India’s manufacturing sector contracts in June; first time in 11 months: Survey

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July 01, 2021 12:21 PM

The seasonally-adjusted IHS Markit India Manufacturing Purchasing Managers' Index (PMI) declined to 48.1 in June from 50.8 in May.

PMI, India's manufacturing sector activity , intensification of covid-19 crisis, Purchasing Managers' Index , rate im grwoth, hurdle of rising global price, Covid-19 surgeThe index fell below the critical 50.0 mark for the first time since July 2020. In PMI parlance, a print above 50 means expansion while a score below 50 denotes contraction.

India’s manufacturing sector activities contracted for the first time in 11 months in June as rise in coronavirus cases and strict containment measures adversely impacted demand as well as resulted in job losses, a monthly survey said on Thursday. The seasonally-adjusted IHS Markit India Manufacturing Purchasing Managers’ Index (PMI) declined to 48.1 in June from 50.8 in May.

The index fell below the critical 50.0 mark for the first time since July 2020. In PMI parlance, a print above 50 means expansion while a score below 50 denotes contraction.

The latest reading highlighted renewed contractions in factory orders, production, exports and quantities of purchases. Moreover, with business optimism fading over the month, job shedding continued, the survey said. COVID-19 restrictions also curtailed international demand for Indian goods and new export orders decreased for the first time in ten months.

“The intensification of the COVID-19 crisis in India had a detrimental impact on the manufacturing economy. Growth of new orders, production, exports and input purchasing was interrupted in June as containment measures aimed at bringing the pandemic under control restrained demand,” Pollyanna De Lima, Economics Associate Director at IHS Markit, said. Lima, however, noted that in all cases, rates of contraction were softer than during the first lockdown. Business confidence was dampened in June by uncertainty over when the pandemic can be brought under control. Companies were at their least optimistic for almost a year. “As a result of subdued optimism, jobs were shed again in June,” Lima said.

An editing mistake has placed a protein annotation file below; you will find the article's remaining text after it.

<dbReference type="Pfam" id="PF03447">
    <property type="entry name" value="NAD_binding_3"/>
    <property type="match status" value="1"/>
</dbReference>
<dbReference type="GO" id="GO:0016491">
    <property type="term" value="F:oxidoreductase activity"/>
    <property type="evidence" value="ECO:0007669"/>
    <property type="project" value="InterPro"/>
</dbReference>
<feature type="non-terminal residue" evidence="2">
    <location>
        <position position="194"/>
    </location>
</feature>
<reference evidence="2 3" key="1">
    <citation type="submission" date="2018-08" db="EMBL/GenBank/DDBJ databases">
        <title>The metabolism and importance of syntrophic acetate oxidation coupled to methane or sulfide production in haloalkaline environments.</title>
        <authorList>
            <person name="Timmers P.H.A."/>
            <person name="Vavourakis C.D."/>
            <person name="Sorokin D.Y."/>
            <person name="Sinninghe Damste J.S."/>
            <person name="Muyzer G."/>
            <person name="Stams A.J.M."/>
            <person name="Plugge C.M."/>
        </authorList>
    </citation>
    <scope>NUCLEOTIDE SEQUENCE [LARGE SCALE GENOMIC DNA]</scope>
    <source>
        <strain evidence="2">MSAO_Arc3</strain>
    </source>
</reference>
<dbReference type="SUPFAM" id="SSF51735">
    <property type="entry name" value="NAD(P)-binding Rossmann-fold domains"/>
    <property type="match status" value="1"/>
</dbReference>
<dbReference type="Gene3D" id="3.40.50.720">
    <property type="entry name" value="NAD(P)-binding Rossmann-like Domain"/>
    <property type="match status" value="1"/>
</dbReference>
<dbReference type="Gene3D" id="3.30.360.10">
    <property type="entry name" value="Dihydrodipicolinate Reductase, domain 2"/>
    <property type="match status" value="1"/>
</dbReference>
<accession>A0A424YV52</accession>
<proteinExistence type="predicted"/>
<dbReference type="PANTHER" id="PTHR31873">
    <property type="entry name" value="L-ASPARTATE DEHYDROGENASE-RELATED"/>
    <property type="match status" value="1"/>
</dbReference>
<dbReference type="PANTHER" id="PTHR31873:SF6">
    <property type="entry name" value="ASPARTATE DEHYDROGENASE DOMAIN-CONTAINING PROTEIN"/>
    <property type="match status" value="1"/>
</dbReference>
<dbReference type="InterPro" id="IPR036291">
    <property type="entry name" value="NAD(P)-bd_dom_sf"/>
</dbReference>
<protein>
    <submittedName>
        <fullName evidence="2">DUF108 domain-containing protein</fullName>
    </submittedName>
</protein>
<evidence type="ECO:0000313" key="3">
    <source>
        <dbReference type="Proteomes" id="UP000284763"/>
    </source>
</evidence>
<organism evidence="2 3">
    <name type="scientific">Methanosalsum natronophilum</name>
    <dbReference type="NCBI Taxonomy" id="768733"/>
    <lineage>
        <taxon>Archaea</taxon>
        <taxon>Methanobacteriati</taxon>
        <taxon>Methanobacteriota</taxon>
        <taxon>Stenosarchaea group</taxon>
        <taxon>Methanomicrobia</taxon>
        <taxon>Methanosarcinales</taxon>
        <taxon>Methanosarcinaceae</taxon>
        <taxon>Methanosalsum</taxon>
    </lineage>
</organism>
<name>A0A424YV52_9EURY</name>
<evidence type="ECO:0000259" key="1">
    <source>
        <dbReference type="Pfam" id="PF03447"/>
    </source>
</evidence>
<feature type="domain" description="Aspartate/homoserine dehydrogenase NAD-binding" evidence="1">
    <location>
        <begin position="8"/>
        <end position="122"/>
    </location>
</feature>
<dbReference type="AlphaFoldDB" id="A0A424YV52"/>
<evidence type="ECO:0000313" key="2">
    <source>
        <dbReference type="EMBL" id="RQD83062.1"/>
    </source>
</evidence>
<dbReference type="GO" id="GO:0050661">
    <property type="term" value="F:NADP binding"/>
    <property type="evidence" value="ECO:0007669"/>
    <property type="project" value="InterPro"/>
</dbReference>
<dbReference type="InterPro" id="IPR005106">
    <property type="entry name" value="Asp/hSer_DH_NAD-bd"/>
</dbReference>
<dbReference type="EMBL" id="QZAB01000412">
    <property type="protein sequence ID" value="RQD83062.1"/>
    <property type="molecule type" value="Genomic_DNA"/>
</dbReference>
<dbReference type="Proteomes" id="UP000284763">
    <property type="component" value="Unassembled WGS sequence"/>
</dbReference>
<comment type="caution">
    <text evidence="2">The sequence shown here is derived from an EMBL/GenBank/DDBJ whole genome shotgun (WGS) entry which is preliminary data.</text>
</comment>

On the price front, input costs increased further in June, with firms reporting higher prices for chemicals, electronic components, energy, metals and plastics. Additional cost burdens were again transferred on to clients, with goods producers hiking their fees for the tenth straight month, the survey said.

“Out of the three broad areas of the manufacturing sector monitored by the survey, capital goods was the worst affected area in June. Output here declined at a steep rate due to a sharp fall in sales.

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